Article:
First and foremost, one must consider a specific tutee’s learning style (e.g. visual, auditory or kinaesthetic) before an individual learning plan / strategy is established. Considering the fact that some of my students may occasionally find it challenging to solve word problems, I find it essential to boost their confidence by familiarising them with some of the available inference strategies such as the SOS (Simplify, Organise and Solve) technique, for instance. Optimising students’ focus and engagement, the method enables them to successfully break down the oftentimes verbose word problems into smaller - ‘more palatable’- components. In essence, the strategy involves boxing (B), underlining (U) and circling (C) of crucial information and discarding (K for 'Knock') what is unnecessary (the so-called BUCK technique). Suffice it to say, it is vital that my students should acquire some indispensable information-discriminatory skills that would allow them to extract some crucial information and discard the surplus. Keeping in mind that concentration may vary among the individuals, it might be essential that tasks must be diversified and their length varied. Maths teaching experience and skills:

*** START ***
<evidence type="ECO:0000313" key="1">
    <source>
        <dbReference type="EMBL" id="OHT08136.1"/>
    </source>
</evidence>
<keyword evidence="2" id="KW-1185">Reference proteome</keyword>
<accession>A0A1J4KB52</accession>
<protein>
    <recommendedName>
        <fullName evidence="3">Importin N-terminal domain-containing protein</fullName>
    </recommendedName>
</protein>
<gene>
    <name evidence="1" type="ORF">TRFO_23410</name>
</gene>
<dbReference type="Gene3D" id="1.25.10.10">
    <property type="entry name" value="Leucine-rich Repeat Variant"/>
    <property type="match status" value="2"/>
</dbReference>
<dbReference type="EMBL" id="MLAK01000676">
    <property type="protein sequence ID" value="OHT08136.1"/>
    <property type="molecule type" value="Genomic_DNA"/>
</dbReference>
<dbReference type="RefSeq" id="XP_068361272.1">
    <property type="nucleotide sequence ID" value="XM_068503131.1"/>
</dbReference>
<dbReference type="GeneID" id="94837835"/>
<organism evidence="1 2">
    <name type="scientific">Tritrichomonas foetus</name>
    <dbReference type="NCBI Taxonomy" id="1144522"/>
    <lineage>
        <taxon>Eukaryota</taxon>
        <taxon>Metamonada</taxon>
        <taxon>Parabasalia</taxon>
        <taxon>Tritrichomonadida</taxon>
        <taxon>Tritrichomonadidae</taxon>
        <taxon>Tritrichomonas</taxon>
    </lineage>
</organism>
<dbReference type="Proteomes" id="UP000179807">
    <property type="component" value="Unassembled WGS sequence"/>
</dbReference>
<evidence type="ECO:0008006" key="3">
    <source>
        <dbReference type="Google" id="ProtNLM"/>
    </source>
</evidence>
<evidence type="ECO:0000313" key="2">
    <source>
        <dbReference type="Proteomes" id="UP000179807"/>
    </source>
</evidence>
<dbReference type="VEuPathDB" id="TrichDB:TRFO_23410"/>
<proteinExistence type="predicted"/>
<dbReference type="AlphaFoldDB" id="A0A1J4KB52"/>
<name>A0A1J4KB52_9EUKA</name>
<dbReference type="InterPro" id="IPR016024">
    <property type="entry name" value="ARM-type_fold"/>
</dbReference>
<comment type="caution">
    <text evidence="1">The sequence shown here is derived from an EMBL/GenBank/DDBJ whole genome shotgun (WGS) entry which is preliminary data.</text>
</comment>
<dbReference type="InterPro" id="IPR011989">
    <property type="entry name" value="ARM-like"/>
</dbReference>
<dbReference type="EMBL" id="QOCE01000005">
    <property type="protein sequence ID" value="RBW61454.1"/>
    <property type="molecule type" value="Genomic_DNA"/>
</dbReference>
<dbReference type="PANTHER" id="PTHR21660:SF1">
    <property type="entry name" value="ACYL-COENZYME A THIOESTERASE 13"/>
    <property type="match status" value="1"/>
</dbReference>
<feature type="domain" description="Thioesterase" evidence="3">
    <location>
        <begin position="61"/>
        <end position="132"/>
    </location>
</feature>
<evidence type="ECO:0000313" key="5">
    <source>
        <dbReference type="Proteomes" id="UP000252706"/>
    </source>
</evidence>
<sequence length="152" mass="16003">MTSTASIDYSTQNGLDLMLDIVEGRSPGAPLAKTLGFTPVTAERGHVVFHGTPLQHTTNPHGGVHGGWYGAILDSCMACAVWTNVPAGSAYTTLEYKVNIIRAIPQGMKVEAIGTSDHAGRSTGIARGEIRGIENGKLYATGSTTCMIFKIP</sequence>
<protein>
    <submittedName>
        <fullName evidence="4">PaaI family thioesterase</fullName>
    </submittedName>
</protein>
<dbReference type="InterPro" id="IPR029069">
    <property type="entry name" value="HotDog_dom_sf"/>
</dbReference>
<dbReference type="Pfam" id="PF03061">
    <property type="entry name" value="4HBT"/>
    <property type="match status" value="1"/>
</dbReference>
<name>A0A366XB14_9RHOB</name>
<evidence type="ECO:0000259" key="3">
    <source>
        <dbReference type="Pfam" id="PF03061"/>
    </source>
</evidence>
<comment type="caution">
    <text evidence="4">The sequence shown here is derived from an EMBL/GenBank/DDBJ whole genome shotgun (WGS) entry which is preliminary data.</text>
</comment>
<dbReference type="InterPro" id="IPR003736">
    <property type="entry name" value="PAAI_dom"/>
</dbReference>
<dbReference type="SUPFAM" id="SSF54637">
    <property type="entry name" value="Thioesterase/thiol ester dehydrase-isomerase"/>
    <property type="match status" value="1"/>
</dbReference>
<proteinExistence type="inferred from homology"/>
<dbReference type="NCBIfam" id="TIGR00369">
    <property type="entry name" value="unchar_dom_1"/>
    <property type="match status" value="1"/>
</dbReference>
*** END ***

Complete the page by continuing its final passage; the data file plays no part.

2013 – 2014: Maths GCSE
Enhancement Programme, National Centre for Excellence in the Teaching of Mathematics, Uxbridge College, Middlesex/ 2012 – 2015: Functional Skills Maths Coordinator; Uxbridge College, Middlesex/ 2012 – 2015: Functional Skills and GCSE Maths Teacher; Uxbridge College, Middlesex/ 2015 – Present: Maths Tutor (11 +; KS2 – GCSE/KS4); Fleet Tutors / SENsational Tutors, London/ 1-to-1 tuition. I have a specialist qualification to teach mathematics (up to GCSE level incl. Higher Tier)